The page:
A project for Behavioral Neuroscience by Kristin Mathson, Matthew Olson, Dan Braman, Danny Lawder, and Sarah Tisel
The goal of this page is to explain well functioning movement in humans. While many accounts of movement focus on dysfunction or on physiology, here a variety of perspectives are used to explore typical development and modes of learning in human movement.
As animals, we are animated. Movement is so central to the lives of animals that it is in our name. Both "animal" and "animate," come from the Latin roots "animare," which is to give life to and "anima," which means breath and soul. In a sense, we are our actions.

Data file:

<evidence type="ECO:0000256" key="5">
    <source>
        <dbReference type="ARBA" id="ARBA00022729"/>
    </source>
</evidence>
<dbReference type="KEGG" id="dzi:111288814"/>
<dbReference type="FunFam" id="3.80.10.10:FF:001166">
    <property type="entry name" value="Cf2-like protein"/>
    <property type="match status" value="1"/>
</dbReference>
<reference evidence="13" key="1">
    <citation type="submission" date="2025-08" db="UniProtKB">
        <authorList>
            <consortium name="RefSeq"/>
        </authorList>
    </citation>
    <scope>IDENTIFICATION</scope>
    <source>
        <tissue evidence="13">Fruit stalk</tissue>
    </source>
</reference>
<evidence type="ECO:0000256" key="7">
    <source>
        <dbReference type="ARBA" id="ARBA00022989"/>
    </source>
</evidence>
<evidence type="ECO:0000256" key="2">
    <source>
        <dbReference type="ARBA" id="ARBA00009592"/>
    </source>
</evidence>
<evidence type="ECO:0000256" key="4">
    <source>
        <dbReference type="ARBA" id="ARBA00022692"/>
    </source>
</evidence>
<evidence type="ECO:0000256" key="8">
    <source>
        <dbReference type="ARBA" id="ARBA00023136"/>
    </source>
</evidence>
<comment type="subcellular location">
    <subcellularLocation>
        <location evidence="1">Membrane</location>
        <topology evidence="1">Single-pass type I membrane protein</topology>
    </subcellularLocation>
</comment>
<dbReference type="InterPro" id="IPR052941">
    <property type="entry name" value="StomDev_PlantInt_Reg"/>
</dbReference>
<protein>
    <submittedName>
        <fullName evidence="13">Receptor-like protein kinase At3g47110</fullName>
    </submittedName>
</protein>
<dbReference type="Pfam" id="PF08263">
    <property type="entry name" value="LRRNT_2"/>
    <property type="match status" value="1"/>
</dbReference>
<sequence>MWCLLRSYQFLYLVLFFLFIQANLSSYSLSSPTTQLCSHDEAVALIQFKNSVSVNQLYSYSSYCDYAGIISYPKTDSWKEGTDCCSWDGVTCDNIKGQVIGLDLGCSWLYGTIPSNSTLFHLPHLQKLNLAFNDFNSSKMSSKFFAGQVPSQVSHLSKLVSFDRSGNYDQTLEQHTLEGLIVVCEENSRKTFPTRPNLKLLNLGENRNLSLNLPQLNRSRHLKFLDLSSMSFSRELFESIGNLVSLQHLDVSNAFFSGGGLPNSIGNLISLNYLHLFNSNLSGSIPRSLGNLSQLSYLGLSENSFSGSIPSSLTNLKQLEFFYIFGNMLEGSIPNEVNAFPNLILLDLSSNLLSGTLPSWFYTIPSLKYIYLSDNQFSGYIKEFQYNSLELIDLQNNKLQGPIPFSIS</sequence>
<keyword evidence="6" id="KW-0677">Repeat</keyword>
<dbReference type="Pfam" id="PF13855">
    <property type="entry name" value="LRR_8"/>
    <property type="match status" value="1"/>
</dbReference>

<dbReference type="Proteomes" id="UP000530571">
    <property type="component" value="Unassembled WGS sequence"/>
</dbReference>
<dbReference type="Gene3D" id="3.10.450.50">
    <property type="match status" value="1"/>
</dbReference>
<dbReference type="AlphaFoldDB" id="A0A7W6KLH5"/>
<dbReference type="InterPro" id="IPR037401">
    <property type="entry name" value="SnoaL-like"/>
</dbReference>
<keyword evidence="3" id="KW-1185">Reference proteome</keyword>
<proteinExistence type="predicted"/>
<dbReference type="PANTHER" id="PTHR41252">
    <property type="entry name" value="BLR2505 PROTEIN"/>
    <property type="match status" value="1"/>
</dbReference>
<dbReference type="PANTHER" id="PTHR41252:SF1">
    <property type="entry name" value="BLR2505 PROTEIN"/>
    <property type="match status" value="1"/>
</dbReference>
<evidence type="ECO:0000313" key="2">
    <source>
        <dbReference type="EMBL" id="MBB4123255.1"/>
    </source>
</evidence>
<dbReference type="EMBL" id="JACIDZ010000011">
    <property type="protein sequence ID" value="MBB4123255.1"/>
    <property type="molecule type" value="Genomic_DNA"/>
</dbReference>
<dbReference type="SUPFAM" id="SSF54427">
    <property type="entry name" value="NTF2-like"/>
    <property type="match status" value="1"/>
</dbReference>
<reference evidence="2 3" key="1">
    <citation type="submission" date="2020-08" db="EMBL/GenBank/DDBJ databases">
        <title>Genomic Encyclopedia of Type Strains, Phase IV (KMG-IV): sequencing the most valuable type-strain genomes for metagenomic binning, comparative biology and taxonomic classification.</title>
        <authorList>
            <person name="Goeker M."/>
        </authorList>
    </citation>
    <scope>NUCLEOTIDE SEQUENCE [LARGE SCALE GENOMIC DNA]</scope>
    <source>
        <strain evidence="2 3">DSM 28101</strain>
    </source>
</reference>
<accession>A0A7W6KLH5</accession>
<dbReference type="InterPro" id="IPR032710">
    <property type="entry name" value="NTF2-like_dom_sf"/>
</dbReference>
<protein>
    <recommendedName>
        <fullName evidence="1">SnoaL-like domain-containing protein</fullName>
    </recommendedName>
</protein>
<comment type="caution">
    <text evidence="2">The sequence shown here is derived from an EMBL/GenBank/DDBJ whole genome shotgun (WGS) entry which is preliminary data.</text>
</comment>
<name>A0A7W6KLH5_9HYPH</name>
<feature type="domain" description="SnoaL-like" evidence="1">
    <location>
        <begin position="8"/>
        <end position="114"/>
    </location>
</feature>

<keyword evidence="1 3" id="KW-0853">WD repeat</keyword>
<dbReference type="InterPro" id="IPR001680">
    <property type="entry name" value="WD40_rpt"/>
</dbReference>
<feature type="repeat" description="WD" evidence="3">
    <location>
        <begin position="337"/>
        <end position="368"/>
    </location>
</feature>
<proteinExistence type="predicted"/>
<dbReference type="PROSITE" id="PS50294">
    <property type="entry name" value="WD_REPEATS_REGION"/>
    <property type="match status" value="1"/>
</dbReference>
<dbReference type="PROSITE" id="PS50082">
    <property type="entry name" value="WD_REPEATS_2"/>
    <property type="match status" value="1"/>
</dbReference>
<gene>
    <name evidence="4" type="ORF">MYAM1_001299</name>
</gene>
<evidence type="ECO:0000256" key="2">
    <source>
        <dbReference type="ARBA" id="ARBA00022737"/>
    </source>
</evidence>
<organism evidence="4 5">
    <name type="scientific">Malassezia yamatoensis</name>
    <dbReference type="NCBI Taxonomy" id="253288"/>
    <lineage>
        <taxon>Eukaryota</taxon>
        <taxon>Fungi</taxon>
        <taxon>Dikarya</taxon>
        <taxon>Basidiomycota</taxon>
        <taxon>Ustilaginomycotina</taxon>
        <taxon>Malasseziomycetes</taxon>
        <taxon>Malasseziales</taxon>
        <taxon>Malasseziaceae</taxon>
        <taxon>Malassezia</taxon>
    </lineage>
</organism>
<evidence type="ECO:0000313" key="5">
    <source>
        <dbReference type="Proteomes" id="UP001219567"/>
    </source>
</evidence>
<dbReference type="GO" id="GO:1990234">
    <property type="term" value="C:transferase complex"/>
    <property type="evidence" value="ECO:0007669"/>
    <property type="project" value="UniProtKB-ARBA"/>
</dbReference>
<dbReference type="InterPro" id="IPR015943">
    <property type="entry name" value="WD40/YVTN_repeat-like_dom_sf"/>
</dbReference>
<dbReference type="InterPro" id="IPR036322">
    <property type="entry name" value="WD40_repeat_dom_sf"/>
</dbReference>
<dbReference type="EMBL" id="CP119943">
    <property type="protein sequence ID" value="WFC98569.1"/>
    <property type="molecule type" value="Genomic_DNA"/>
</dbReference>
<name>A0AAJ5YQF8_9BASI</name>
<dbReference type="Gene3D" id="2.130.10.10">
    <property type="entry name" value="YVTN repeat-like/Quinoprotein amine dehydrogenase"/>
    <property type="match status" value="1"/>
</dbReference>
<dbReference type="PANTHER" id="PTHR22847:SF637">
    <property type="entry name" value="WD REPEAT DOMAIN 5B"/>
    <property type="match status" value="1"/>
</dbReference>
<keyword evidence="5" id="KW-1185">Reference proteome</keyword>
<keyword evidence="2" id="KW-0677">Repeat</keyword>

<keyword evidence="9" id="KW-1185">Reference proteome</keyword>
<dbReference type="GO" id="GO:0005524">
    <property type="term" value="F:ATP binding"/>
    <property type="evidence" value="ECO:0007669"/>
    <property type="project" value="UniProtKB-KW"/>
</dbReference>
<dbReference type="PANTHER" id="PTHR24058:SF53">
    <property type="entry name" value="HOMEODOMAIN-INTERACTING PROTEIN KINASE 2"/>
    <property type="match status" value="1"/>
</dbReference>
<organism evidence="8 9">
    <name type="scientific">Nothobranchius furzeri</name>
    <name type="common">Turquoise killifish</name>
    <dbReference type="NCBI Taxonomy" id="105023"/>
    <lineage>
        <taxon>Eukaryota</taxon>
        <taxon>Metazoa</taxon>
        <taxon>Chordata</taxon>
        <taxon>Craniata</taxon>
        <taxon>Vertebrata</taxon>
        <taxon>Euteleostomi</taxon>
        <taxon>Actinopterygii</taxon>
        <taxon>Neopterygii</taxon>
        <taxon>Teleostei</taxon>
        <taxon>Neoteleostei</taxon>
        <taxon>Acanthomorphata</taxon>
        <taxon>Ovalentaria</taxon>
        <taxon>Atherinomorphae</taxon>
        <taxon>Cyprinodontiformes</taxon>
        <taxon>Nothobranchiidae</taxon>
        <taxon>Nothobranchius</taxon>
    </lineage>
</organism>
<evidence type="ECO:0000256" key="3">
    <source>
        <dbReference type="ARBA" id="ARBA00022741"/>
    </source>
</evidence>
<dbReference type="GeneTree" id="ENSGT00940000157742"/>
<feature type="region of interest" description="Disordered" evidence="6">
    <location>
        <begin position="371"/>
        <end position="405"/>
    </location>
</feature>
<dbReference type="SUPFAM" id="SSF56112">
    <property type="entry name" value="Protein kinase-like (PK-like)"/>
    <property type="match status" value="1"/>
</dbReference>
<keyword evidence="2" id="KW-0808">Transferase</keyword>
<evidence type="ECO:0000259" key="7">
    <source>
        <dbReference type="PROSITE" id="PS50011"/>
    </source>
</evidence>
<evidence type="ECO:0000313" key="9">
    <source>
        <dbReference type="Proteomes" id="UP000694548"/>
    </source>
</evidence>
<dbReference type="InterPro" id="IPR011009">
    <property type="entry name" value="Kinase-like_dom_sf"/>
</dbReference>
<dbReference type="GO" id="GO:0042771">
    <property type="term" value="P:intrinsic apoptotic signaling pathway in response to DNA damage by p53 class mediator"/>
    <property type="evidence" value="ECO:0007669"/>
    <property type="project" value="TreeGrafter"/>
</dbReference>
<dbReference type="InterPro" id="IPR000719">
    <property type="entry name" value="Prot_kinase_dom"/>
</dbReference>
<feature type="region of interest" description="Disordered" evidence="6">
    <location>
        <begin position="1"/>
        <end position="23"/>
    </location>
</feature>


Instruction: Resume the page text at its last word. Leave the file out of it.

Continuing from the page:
What determined your handedness?
How did you learn to walk?
Would you like to dance?
Do you think you could coordinate without vision?
How do you learn to play a sport?
All movements, whether intended or not, rely the nervous system. Environmental stimuli trigger a set of chemical impulses that ultimately result in mechanical changes. Therefore, a complete understanding of how we move cannot be reached without an understanding of the nervous system.
Motor activities are primed, and involve retrieving motor memories which means the study of how we move should focus on how we learn to move. The variety of movements humans posses is impressive. Take a moment to reflect on some of the ways people have mastered (or in some cases have not mastered) movement.